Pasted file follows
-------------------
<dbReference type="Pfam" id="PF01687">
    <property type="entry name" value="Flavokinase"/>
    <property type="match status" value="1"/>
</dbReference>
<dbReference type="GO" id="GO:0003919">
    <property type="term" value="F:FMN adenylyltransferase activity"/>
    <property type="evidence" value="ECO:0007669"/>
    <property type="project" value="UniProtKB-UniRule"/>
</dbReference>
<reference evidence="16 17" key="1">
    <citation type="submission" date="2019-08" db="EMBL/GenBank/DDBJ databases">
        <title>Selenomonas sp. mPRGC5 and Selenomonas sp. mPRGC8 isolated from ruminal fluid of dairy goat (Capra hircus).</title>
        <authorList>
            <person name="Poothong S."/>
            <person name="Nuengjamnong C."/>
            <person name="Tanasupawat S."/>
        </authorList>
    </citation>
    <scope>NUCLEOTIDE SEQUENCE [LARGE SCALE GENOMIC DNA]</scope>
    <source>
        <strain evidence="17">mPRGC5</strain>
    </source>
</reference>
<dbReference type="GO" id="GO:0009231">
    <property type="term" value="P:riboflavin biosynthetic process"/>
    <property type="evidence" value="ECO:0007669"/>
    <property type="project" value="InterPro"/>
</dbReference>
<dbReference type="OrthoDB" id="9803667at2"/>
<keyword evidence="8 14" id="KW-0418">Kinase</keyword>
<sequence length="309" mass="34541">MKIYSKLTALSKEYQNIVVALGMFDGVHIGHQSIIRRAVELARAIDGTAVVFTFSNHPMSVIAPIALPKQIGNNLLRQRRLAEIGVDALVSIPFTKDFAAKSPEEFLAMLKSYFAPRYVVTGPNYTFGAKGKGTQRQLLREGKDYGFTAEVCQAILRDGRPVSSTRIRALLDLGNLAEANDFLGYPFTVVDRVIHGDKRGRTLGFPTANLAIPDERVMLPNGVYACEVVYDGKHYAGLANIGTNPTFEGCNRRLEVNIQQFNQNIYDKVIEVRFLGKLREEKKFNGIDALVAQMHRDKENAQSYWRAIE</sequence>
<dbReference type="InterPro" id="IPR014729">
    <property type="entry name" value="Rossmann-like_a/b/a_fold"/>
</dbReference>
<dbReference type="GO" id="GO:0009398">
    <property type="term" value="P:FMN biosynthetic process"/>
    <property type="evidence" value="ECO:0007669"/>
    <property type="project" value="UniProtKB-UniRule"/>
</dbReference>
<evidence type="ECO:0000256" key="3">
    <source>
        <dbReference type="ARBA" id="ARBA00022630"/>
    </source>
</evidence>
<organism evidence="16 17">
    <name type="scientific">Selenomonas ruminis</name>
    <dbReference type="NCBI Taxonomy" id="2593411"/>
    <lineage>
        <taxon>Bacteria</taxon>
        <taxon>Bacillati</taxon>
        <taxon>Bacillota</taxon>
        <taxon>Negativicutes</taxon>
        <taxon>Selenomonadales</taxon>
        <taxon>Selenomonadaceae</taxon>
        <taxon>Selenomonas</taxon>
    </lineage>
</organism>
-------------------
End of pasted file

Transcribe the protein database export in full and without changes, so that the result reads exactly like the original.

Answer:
<dbReference type="Pfam" id="PF01687">
    <property type="entry name" value="Flavokinase"/>
    <property type="match status" value="1"/>
</dbReference>
<dbReference type="GO" id="GO:0003919">
    <property type="term" value="F:FMN adenylyltransferase activity"/>
    <property type="evidence" value="ECO:0007669"/>
    <property type="project" value="UniProtKB-UniRule"/>
</dbReference>
<reference evidence="16 17" key="1">
    <citation type="submission" date="2019-08" db="EMBL/GenBank/DDBJ databases">
        <title>Selenomonas sp. mPRGC5 and Selenomonas sp. mPRGC8 isolated from ruminal fluid of dairy goat (Capra hircus).</title>
        <authorList>
            <person name="Poothong S."/>
            <person name="Nuengjamnong C."/>
            <person name="Tanasupawat S."/>
        </authorList>
    </citation>
    <scope>NUCLEOTIDE SEQUENCE [LARGE SCALE GENOMIC DNA]</scope>
    <source>
        <strain evidence="17">mPRGC5</strain>
    </source>
</reference>
<dbReference type="GO" id="GO:0009231">
    <property type="term" value="P:riboflavin biosynthetic process"/>
    <property type="evidence" value="ECO:0007669"/>
    <property type="project" value="InterPro"/>
</dbReference>
<dbReference type="OrthoDB" id="9803667at2"/>
<keyword evidence="8 14" id="KW-0418">Kinase</keyword>
<sequence length="309" mass="34541">MKIYSKLTALSKEYQNIVVALGMFDGVHIGHQSIIRRAVELARAIDGTAVVFTFSNHPMSVIAPIALPKQIGNNLLRQRRLAEIGVDALVSIPFTKDFAAKSPEEFLAMLKSYFAPRYVVTGPNYTFGAKGKGTQRQLLREGKDYGFTAEVCQAILRDGRPVSSTRIRALLDLGNLAEANDFLGYPFTVVDRVIHGDKRGRTLGFPTANLAIPDERVMLPNGVYACEVVYDGKHYAGLANIGTNPTFEGCNRRLEVNIQQFNQNIYDKVIEVRFLGKLREEKKFNGIDALVAQMHRDKENAQSYWRAIE</sequence>
<dbReference type="InterPro" id="IPR014729">
    <property type="entry name" value="Rossmann-like_a/b/a_fold"/>
</dbReference>
<dbReference type="GO" id="GO:0009398">
    <property type="term" value="P:FMN biosynthetic process"/>
    <property type="evidence" value="ECO:0007669"/>
    <property type="project" value="UniProtKB-UniRule"/>
</dbReference>
<evidence type="ECO:0000256" key="3">
    <source>
        <dbReference type="ARBA" id="ARBA00022630"/>
    </source>
</evidence>
<organism evidence="16 17">
    <name type="scientific">Selenomonas ruminis</name>
    <dbReference type="NCBI Taxonomy" id="2593411"/>
    <lineage>
        <taxon>Bacteria</taxon>
        <taxon>Bacillati</taxon>
        <taxon>Bacillota</taxon>
        <taxon>Negativicutes</taxon>
        <taxon>Selenomonadales</taxon>
        <taxon>Selenomonadaceae</taxon>
        <taxon>Selenomonas</taxon>
    </lineage>
</organism>